Click here to Skip to main content
15,353,841 members
Articles / Programming Languages / C#
Posted 30 Apr 2012

Tagged as


4 bookmarked

Integrating REST Into an Existing C# Application

Rate me:
Please Sign up or sign in to vote.
4.00/5 (1 vote)
30 Apr 2012CPOL2 min read
Most articles I read about REST and C# apps concerned themselves with starting fresh whereas I needed to add REST to an existing application. This articles describes the process.


I was trying to add REST web services to an existing C# application. I could only find information as to how to create a new C# REST app, but very little on retrofitting older apps. The results below are not complicated but are the culmination of an afternoon's research.

The Solution

First, create a new public interface for the service contract:

using System;
using System.Collections.Generic;
using System.Text;
using System.ServiceModel;
using System.ServiceModel.Web;

namespace bob
    public interface IService
        [WebGet(UriTemplate = "/GetSoftwareVersion", ResponseFormat=WebMessageFormat.Json)]
        String GetSoftwareVersion();

Here, I've defined a new interface called IService. Note the two ServiceModel namespaces I'm using.... very important. Also, you will need to include the references by the same name into your project.

I then defined a new method I want to call via REST called GetSoftwareVersion. The UriTemplate states what you add (/GetSoftwareVersion) to the base URI (spec'ed elsewhere, but currently set to 'http://localhost:10870') to form the URI needed to call this method. The ResponseFormat stipulates that I want the data returned using JSON format, rather than the standard XML.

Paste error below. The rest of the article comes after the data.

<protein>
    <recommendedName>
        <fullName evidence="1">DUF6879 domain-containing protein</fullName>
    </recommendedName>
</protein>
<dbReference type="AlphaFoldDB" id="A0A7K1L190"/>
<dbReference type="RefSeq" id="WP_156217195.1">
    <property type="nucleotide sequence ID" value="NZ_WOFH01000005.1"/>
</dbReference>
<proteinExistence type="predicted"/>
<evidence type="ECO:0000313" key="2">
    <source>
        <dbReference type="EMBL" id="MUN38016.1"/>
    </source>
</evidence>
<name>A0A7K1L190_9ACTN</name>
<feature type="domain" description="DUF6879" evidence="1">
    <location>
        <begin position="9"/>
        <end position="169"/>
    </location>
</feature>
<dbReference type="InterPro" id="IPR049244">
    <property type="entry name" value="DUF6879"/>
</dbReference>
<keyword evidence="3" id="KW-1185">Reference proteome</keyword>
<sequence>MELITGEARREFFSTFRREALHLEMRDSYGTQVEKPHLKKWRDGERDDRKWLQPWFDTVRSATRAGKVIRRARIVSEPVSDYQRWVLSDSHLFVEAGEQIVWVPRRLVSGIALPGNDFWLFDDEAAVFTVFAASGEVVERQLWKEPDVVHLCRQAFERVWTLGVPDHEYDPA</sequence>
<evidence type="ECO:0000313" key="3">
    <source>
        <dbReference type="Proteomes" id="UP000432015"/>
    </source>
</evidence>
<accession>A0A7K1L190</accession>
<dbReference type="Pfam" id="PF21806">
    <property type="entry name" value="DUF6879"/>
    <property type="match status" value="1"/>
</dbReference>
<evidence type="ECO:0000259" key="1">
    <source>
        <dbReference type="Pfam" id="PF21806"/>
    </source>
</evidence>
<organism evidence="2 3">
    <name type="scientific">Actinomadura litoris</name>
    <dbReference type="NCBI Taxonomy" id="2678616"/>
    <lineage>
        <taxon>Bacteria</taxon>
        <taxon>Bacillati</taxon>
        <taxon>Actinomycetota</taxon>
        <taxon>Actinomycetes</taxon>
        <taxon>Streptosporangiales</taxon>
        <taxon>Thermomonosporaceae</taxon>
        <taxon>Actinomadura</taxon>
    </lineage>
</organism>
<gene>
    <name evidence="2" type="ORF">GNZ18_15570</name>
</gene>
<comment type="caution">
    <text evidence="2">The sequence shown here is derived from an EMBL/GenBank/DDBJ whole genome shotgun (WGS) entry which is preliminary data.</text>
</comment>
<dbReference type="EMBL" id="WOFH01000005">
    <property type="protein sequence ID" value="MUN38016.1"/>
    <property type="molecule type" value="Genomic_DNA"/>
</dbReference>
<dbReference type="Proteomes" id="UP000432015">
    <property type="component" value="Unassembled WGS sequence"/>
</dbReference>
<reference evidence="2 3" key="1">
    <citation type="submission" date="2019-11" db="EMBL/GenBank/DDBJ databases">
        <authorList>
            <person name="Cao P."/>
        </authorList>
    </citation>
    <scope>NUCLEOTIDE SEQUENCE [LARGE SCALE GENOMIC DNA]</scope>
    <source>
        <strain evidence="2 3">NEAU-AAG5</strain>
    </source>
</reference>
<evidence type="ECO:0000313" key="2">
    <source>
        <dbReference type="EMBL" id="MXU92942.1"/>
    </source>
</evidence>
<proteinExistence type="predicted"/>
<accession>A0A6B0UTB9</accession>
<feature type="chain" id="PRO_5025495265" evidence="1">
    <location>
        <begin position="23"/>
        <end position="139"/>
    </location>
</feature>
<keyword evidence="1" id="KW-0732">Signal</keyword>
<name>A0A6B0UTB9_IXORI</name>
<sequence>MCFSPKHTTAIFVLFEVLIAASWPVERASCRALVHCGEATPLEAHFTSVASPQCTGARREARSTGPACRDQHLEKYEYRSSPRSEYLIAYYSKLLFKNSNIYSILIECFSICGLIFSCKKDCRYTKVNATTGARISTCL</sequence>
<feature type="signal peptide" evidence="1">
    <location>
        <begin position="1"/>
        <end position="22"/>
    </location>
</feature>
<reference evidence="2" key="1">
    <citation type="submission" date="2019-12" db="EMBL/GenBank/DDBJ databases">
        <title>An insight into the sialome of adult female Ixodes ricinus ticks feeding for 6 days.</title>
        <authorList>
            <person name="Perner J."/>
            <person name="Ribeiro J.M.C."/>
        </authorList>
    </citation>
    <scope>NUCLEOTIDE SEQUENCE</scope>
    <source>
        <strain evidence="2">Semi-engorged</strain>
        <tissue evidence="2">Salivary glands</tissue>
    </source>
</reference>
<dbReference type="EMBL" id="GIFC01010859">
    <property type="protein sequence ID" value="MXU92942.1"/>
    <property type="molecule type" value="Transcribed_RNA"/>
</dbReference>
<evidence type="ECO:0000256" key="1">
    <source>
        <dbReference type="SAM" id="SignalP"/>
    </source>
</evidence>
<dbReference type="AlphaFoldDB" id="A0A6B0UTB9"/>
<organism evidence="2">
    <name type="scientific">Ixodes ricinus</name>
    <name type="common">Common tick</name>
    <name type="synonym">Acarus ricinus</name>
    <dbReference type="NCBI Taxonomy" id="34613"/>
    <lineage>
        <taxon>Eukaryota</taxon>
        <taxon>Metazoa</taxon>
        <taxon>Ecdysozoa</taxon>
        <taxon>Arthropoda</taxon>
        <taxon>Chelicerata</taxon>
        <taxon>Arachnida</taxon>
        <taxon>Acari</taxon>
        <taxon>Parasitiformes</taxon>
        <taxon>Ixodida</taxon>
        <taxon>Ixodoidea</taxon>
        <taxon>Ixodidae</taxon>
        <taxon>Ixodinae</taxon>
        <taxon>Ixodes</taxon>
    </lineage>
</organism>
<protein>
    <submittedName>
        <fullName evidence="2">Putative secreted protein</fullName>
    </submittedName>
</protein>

Next, I define a class to implement this interface and therefore my REST services.

using System;
using System.Collections.Generic;
using System.Text;
using System.ServiceModel;
using System.ServiceModel.Web;

namespace bob
    public class RestService : IService
        /// <summary>
        /// Gets the version
        /// </summary>
        /// <returns>The Version String</returns>
        public String GetSoftwareVersion()
            return App.Instance.GetSoftwareVersion();

My new class, RestService, implements the interface, or service contract, I defined earlier. Again, note the ServiceModel references. Since we also have a gSOAP (C++) interface, rather than completely re-jigging the main App class (which has a singleton for external access) or making the RestService a singleton itself (which might be useful down the road for other reasons), I just point the REST service to the existing method. Simple and it works.

Next, the app.config needs to be tweaked:

        <service name="bob.RestService">
            <endpoint binding="webHttpBinding" contract="bob.IService"
            <behavior name="webHttp">

Things of note are the service name (bob.RestService) and endpoint contract (bob.IService). Point the service name at the REST implementation class and the contract at the interface.

I then "borrowed" the ThreadedServiceHost class from here, changed the ServiceHost class reference to WebServiceHost, updated the project reference, removed the endpoint and associated code (simplified things), and made a call to start it from the App() (constructor) ala:

// Fire up REST web services.
restHost = new ThreadedWebServiceHost<RestService>(Properties.Settings.Default.REST_ENDPOINT);

REST_ENDPOINT is simply the base URI where my services are located (http://localhost:10870/App). Compile and point your browser at http://localhost:10870/App/GetSoftwareVersion. You should see the result on screen.



This article, along with any associated source code and files, is licensed under The Code Project Open License (CPOL)


About the Author

Web Developer
Canada Canada
No Biography provided

Comments and Discussions

-- There are no messages in this forum --